Column

'Investors' get what they richly deserve

Allan Fotheringham November 3 1997
Column

'Investors' get what they richly deserve

Allan Fotheringham November 3 1997

'Investors' get what they richly deserve

Allan Fotheringham

What I really feel sorry for is the English language. It is an honorable entity. The voice of Shakespeare.

Byron and Shelley and Keats and Wordsworth found it quite adequate to express their genius. There is no reason to abuse this tender and fragile instrument, the means we use to communicate. But it is so tortured by those who employ it.

The headlines are a scream:

‘World shares in massive dive” announces The Toronto Star. “A plunge in Hong Kong shakes markets” tops the front page of The New York Times.

“Investors,” we are told, lost billions in the shakedown. Thus the language is abased.

All those poor chaps who lost their drawers in a single day are not “investors.” They are gamblers. They are speculators. They are greedmongers—Masters of the Universe in Tom Wolfe’s classic Bonfire of the Vanities take on Wall Street. Do not insult the word “investors,” an honorable and honest word before the front pages got hold of it.

There was an old American comedian, I think it was Joe E. Lewis, who used to say: “I had a good day at the track. I got a lift home.” A great philosophy, one that might be adopted by all those smart yuppies in red suspenders who now hold the power to destroy a nation’s currency in one day’s trading. Don’t whine. You’re not an investor. You’re a gambler, just a higher form of racetrack tout.

What ye sow, ye shall reap. We all know it from Sunday school. It’s amusing to watch the practitioners—and advocates—of the new-fangled market system wherein Wall Street is plugged into London which is plugged into Frankfurt and into the Nikkei in Tokyo and down to the Hang Seng in Hong Kong where the panic started and ripped the red suspenders off the 30-year-old millionaire hotshots on Wall Street.

It is amusing to watch the fallout from the fact the “investors” who take the train home every night from Manhattan to their leafy mansions and tennis courts in Connecticut have discovered—surprise, surprise—that the collapse of the baht (the what?) in little Thailand can trigger a global panic among “investors.” And so the overvalued baht currency, punished by the money traders half a world away, had to be devalued. Thereby exposing the weaknesses in the overstretched economies of the previously ebullient ‘Tigers” of Southeast Asia—Malaysia, Indonesia, the Philippines, Taiwan—and supposedly the hard rock of them all, disgustingly rich Hong Kong. When the big boy is revealed as the emperor who has no clothes, panic sets in.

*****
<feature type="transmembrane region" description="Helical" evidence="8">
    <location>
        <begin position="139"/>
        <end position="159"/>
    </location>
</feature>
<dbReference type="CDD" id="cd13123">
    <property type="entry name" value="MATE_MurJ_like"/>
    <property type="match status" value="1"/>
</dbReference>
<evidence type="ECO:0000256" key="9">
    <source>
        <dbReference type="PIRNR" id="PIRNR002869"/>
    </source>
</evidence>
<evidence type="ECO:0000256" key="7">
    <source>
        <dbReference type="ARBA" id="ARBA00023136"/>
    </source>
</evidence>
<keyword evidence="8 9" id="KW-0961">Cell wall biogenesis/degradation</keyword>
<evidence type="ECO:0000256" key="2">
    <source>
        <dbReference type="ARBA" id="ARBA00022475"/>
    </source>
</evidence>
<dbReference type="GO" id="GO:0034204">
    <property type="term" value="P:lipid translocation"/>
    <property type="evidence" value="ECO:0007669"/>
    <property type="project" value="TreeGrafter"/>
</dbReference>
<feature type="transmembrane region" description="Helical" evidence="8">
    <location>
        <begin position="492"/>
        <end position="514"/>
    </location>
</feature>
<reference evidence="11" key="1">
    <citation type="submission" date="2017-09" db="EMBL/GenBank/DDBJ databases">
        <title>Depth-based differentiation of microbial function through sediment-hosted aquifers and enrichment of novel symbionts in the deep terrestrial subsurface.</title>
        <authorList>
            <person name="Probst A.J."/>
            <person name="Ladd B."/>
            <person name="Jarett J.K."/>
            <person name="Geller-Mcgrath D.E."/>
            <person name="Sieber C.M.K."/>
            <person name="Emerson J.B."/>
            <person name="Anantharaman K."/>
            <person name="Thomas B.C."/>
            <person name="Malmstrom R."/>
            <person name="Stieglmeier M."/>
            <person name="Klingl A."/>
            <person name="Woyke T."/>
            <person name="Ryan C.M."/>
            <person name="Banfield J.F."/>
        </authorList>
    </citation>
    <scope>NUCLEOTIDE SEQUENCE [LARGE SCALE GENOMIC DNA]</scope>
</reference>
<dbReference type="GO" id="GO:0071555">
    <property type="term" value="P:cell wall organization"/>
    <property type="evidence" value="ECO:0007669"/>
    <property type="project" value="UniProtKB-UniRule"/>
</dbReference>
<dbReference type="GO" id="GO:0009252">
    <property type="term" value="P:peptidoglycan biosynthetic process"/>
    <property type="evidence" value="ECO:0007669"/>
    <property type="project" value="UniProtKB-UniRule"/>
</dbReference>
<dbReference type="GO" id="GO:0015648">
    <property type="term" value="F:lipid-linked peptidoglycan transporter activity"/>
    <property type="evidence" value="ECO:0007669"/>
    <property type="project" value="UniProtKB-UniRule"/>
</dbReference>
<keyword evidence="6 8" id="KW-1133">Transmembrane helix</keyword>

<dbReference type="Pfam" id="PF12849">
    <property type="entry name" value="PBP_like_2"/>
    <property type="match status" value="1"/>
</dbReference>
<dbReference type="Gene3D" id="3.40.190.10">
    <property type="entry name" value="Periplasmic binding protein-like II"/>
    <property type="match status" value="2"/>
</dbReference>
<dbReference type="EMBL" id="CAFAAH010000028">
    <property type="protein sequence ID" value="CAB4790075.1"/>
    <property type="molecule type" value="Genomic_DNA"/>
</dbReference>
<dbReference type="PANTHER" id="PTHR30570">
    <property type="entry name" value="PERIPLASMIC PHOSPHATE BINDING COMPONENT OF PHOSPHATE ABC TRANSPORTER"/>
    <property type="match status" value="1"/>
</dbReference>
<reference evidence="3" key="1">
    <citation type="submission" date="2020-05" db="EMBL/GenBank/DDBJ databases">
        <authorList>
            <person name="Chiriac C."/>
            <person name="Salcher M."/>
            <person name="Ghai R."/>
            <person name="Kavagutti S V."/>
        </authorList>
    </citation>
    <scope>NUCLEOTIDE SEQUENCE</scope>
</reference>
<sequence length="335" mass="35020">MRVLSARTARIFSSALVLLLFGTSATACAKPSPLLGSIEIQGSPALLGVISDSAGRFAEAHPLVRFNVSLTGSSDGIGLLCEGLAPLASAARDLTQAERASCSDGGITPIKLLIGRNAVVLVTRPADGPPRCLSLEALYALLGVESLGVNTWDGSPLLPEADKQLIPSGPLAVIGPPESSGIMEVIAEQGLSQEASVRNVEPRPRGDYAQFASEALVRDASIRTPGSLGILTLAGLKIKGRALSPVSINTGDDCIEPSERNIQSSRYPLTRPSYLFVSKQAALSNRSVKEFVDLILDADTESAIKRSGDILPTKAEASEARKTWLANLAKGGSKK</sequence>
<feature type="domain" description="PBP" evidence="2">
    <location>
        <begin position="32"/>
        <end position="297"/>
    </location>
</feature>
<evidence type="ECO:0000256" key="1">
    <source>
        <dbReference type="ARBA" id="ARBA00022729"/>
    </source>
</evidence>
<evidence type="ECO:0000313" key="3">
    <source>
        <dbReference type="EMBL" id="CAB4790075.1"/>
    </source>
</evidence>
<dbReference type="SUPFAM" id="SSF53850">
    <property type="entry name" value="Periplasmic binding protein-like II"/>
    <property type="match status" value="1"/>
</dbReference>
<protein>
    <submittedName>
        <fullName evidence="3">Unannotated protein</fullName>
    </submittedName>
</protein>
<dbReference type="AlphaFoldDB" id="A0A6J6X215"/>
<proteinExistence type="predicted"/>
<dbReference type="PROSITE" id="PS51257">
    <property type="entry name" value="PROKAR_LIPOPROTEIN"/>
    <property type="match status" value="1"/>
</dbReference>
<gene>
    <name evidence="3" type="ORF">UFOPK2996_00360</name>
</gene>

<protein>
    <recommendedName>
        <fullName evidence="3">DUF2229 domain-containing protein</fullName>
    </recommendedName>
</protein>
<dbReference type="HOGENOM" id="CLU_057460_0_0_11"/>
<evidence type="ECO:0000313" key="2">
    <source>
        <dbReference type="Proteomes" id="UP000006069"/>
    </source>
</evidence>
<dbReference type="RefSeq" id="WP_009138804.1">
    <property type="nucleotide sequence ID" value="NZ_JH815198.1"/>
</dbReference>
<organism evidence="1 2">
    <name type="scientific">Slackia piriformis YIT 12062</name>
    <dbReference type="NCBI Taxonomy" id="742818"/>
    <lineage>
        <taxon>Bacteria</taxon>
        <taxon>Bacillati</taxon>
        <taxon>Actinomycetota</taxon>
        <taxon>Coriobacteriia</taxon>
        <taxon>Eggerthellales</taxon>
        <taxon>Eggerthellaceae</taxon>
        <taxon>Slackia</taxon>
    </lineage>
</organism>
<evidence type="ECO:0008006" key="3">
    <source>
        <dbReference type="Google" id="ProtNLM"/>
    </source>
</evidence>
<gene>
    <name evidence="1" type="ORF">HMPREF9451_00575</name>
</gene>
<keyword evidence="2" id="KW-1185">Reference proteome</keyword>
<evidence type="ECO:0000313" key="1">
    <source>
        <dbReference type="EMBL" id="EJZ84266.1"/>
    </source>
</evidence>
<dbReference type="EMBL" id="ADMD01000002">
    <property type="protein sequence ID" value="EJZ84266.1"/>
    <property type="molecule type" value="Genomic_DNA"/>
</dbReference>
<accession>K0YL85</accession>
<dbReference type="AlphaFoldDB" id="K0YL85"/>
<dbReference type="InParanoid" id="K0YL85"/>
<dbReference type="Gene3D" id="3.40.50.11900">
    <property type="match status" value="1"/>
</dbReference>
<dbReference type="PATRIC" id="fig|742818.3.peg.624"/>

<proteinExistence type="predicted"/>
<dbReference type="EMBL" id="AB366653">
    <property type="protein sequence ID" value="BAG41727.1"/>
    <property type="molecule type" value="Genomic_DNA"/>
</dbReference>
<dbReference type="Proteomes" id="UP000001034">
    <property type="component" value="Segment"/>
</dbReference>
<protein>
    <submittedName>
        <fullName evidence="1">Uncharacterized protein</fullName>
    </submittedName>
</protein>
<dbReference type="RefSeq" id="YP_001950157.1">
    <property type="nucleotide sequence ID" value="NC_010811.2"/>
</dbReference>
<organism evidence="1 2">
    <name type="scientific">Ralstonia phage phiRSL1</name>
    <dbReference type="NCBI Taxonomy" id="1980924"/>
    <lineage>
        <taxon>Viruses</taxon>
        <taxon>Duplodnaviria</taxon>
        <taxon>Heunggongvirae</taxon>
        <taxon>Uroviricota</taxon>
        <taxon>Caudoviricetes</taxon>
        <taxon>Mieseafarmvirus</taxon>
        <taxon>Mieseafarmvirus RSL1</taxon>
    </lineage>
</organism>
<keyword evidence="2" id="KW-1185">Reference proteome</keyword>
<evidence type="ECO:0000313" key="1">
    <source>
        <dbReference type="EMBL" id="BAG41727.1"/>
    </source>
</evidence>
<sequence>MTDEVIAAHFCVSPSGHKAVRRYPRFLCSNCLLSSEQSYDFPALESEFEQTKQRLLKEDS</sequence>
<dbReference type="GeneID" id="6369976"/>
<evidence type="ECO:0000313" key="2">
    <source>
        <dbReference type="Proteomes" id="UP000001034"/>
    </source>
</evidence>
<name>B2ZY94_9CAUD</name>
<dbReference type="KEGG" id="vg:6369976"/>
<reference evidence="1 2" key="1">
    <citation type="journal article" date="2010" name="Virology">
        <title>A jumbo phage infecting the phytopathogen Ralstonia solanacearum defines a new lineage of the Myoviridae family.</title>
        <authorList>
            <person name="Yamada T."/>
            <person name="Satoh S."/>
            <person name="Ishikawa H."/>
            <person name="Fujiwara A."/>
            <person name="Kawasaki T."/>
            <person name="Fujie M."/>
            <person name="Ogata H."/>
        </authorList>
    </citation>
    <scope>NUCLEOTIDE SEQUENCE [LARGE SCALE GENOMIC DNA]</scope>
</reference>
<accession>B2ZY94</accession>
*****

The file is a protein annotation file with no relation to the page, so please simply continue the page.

There’s something wrong when people think that a stock market that has been rising for eight years is never going to come down. You know the crash is inevitable when, in Bali just before the Hong Kong handover, a bottle of Lindeman’s White from nearby Australia that sells in a Toronto liquor store for $15 costs $120 in a restaurant.

And when, in Vancouver, stockbrokers are making so much obscene moola that in their desire to jump the six-month waiting list for a $72,000 Porsche they are slipping car salesmen an $18,000 bonus. We know there’s something seriously wrong and due for a correction.

The Bre-X farce, of course, was the warning signal that no one on high acknowledged. The Toronto Stock Exchange, suckered in most of all, no longer looks down its nose at the cowboy bingo game called the Vancouver Stock Exchange on the Wet Coast. Educated people in Toronto and Vancouver and New York, who think it stupid that African primitives beat drums to call up the gods, think they can dissolve traffic jams by honking on horns. Nothing changes.

P. T. Barnum was right. There is one 2 born every minute. Almost the entire population of St. Paul, Alta., was vacu umed into the Bre-X scam and are now shouting at their lawyers. When the Berlin Wall and communism collapsed, the entire population of Albania—knowing nothing about capitalism or money or scams—enrolled in a pyramid scheme that, when unveiled, bankrupted the entire country.

A surprise? At this moment, as we repent, an astonishing number of supposedly mature women in Rosedale—where the elite meet to eat in Toronto—have been conned into a pyramid scheme in which, if they put in $5,000, they are guaranteed a $40,000 return in two to three months. And the pitch is that it will work “because men are excluded.” St. Paul, meet Albania and Rosedale. Not to mention P. T. Barnum.

Why do ordinary, sane people put up with this? Ottawa computer tycoon Michael Cowpland sold $20.5 million of his Corel Corp. shares in August, before revealing in September that Corel would show an unexpected third-quarter loss of $45 million. Cowpland said he didn’t know about the third-quarter loss when he sold his shares.

The philosopher said that, to those who feel, the world is a tragedy. To those who think, it is a comedy. To those in red suspenders, they get what they deserve. Investors thou never wert.